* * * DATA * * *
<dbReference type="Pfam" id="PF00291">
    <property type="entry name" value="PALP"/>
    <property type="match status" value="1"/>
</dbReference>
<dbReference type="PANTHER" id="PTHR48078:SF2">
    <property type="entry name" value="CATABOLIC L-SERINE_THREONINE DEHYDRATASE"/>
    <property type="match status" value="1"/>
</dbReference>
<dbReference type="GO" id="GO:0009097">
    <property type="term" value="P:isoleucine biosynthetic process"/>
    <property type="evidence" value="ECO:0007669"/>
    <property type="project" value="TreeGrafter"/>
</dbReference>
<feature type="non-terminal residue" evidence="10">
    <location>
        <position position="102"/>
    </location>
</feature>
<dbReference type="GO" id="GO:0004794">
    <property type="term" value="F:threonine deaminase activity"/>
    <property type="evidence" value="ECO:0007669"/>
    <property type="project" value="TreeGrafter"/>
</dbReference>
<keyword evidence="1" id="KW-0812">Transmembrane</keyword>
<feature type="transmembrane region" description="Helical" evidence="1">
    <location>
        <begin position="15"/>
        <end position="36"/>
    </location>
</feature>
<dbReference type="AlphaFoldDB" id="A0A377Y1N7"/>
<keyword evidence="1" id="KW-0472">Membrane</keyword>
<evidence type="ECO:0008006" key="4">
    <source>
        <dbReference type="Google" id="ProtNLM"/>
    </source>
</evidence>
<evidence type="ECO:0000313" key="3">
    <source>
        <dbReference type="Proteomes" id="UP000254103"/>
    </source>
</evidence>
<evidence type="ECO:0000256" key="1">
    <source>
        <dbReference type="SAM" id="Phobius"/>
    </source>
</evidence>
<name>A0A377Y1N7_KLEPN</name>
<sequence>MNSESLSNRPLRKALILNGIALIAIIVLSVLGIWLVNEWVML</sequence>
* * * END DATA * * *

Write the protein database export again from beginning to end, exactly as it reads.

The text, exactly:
<dbReference type="Pfam" id="PF00291">
    <property type="entry name" value="PALP"/>
    <property type="match status" value="1"/>
</dbReference>
<dbReference type="PANTHER" id="PTHR48078:SF2">
    <property type="entry name" value="CATABOLIC L-SERINE_THREONINE DEHYDRATASE"/>
    <property type="match status" value="1"/>
</dbReference>
<dbReference type="GO" id="GO:0009097">
    <property type="term" value="P:isoleucine biosynthetic process"/>
    <property type="evidence" value="ECO:0007669"/>
    <property type="project" value="TreeGrafter"/>
</dbReference>
<feature type="non-terminal residue" evidence="10">
    <location>
        <position position="102"/>
    </location>
</feature>
<dbReference type="GO" id="GO:0004794">
    <property type="term" value="F:threonine deaminase activity"/>
    <property type="evidence" value="ECO:0007669"/>
    <property type="project" value="TreeGrafter"/>
</dbReference>
<keyword evidence="1" id="KW-0812">Transmembrane</keyword>
<feature type="transmembrane region" description="Helical" evidence="1">
    <location>
        <begin position="15"/>
        <end position="36"/>
    </location>
</feature>
<dbReference type="AlphaFoldDB" id="A0A377Y1N7"/>
<keyword evidence="1" id="KW-0472">Membrane</keyword>
<evidence type="ECO:0008006" key="4">
    <source>
        <dbReference type="Google" id="ProtNLM"/>
    </source>
</evidence>
<evidence type="ECO:0000313" key="3">
    <source>
        <dbReference type="Proteomes" id="UP000254103"/>
    </source>
</evidence>
<evidence type="ECO:0000256" key="1">
    <source>
        <dbReference type="SAM" id="Phobius"/>
    </source>
</evidence>
<name>A0A377Y1N7_KLEPN</name>
<sequence>MNSESLSNRPLRKALILNGIALIAIIVLSVLGIWLVNEWVML</sequence>